The rates also vary according to the number of days you intend to stay, the number of parks you’ll be visiting in one day, and any extra perks you add, such as the Express Pass option.
A basic, 1-Park, 1-Day ticket starts from $109 for adults (ages 10 and up) and $104 for children (aged 3-9).
Fortunately, the theme park offers multi-day tickets on a sliding per-diem scale, meaning the per-day costs decrease the more days you spend at the park(s).
For instance, a 2-Park, 2-Day Pass (One Park Per Day) starts at $214, saving you around $4.
But the savings aren’t its main selling point – it’s the fact that you can visit both Universal Studios and Islands of Adventure (each on a different day, though).
The most expensive ticket option is the 3-Park, 3-Day, Park-to-Park Pass, which starts at $335 for adults; $325 for children.
This ticket allows you to bounce between all three Universal parks at any time during any of the three days you’re there.
If you’re not in the mood to wait in lines, you’re welcome to buy an Express Pass, but your overall costs will increase.
The Universal Express Pass, which allows you to skip the lines once per ride, starts at $80 for one park.
The Universal Express Unlimited Pass, which allows you to skip the ride lines unlimited times, will set you back $110 for one park.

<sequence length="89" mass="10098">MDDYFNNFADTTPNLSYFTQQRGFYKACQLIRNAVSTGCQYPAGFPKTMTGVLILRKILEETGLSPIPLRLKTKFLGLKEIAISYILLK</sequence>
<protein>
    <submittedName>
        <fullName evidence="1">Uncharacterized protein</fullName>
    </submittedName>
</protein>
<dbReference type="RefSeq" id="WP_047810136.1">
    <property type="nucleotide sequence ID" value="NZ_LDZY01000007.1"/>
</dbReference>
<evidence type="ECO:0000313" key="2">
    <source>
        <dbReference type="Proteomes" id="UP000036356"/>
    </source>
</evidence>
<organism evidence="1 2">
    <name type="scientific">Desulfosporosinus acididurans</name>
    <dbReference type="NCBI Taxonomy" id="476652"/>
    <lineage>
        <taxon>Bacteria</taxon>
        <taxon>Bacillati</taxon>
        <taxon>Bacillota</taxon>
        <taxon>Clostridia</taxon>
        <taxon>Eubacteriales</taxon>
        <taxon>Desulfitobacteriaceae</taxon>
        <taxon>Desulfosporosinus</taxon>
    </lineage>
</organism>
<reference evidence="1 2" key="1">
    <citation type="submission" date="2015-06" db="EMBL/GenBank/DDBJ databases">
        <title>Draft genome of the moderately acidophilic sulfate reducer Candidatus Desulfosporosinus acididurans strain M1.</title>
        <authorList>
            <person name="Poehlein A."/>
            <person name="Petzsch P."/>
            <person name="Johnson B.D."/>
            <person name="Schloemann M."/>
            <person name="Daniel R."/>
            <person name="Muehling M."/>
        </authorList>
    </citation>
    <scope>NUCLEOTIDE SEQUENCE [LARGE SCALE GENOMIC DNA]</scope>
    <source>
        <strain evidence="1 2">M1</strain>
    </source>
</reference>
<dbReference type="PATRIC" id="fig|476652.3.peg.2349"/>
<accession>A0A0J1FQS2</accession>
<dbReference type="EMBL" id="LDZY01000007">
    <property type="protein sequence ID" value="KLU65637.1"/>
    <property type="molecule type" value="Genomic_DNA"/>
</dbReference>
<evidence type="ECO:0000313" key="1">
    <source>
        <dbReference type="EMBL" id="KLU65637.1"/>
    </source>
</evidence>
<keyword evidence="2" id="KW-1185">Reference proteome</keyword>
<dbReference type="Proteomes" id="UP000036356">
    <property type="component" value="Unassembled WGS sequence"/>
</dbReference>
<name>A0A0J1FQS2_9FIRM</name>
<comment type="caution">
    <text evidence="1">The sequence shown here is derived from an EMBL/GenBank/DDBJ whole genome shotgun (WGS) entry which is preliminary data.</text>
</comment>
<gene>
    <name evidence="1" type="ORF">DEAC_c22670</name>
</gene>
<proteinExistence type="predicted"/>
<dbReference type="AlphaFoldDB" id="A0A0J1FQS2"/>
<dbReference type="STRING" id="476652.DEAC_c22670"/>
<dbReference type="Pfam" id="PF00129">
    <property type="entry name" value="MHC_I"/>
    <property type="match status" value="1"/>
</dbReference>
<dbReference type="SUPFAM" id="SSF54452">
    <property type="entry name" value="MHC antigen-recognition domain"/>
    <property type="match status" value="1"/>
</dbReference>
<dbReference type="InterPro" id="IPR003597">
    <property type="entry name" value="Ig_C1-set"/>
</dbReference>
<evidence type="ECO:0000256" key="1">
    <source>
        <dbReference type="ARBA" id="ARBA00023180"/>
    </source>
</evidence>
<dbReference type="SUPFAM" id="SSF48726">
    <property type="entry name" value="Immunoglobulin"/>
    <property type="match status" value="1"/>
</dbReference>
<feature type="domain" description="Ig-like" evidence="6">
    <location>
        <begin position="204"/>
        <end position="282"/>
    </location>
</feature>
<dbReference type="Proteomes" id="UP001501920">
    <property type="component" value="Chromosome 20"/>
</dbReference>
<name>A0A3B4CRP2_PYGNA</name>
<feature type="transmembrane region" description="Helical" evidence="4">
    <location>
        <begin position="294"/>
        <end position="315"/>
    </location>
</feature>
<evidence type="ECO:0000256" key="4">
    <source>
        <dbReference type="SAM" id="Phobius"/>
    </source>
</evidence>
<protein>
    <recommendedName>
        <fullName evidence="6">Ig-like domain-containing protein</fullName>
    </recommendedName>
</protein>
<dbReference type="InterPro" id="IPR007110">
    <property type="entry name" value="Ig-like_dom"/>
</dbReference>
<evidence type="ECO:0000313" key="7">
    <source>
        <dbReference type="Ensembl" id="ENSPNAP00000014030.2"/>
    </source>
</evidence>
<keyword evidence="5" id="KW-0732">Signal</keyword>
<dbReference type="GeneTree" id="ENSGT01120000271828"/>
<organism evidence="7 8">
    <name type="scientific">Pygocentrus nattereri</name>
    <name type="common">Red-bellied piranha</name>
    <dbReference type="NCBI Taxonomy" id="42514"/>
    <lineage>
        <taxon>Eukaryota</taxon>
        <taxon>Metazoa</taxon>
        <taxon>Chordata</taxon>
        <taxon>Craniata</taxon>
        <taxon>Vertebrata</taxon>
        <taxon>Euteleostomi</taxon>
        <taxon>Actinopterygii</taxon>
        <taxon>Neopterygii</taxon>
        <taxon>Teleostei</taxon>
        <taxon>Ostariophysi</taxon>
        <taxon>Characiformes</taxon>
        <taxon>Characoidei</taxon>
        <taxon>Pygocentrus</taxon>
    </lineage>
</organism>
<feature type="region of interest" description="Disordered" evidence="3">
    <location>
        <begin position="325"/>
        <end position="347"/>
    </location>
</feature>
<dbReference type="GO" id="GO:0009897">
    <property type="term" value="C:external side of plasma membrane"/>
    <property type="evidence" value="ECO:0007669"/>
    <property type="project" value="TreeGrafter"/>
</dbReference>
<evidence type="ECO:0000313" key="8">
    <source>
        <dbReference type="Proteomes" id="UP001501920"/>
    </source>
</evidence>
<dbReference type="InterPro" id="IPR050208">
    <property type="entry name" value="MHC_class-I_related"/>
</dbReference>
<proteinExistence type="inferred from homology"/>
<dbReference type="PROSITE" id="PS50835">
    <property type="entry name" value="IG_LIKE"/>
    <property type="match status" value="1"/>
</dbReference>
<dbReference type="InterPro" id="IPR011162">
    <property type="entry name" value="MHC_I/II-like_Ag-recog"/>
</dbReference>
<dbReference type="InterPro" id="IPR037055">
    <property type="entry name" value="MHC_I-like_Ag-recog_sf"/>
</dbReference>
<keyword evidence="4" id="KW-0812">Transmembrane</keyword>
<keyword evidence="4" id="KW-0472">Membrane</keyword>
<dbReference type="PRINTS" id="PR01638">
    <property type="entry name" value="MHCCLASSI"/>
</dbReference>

Extra Expenses to Consider
If you don’t live in Orlando, Florida, the location of Universal Studios, you’ll need to get there.
If you live anywhere in the U.S, a flight ticket to Orlando will cost you somewhere between $250 and $300.
Meanwhile, budget flights from Canada start at about $450 and increase depending on starting location and date of travel.
Understandably, flights from Europe are more expensive and cost upwards of $700 per flight.
As most of us know, the cost of air travel varies significantly depending on the route and the time of year, so it’s definitely something to factor in when considering a trip to Universal Orlando.
In addition to airfare, you’ll also need accommodation.
Thankfully, there are on-site Universal Studios Orlando hotels for every budget, and one night can range anywhere from $100 to $300.
What makes the on-site hotels a tempting choice for accommodation is that they offer attractive perks.
For example, you can get Early Admission to Volcano Bay and The Wizarding World of Harry Potter, free transportation to the Universal Studios theme parks, charging privileges all over the resort, delivery of souvenirs right to your room, etc.
A room at an on-site Premier Universal Studios hotel will also get you a free Universal Express Unlimited pass and priority seating at selected restaurants.
If you plan to drive to Universal Studios, you’ll need to include parking costs.
There’s only one parking complex for guests at Universal Orlando, where general parking costs $27 a day.
However, a Prime Parking option is available for visitors at $60 per day.
As its name suggests, Prime Parking gives you better access, allowing you to park closer to the entrance.
While it’s fair to say that a base rate of $109 for adults is not nothing, it’s not so much that Universal Studio tickets are overly expensive for what they offer.
What makes Universal Studios Orlando an expensive getaway are the other factors (e.g., airfare, accommodation, parking, and of course, food, drinks, and souvenirs).
It all comes down to whether you believe the rides and attractions at Universal Studios Orlando are worth the price of admission.
No pun intended.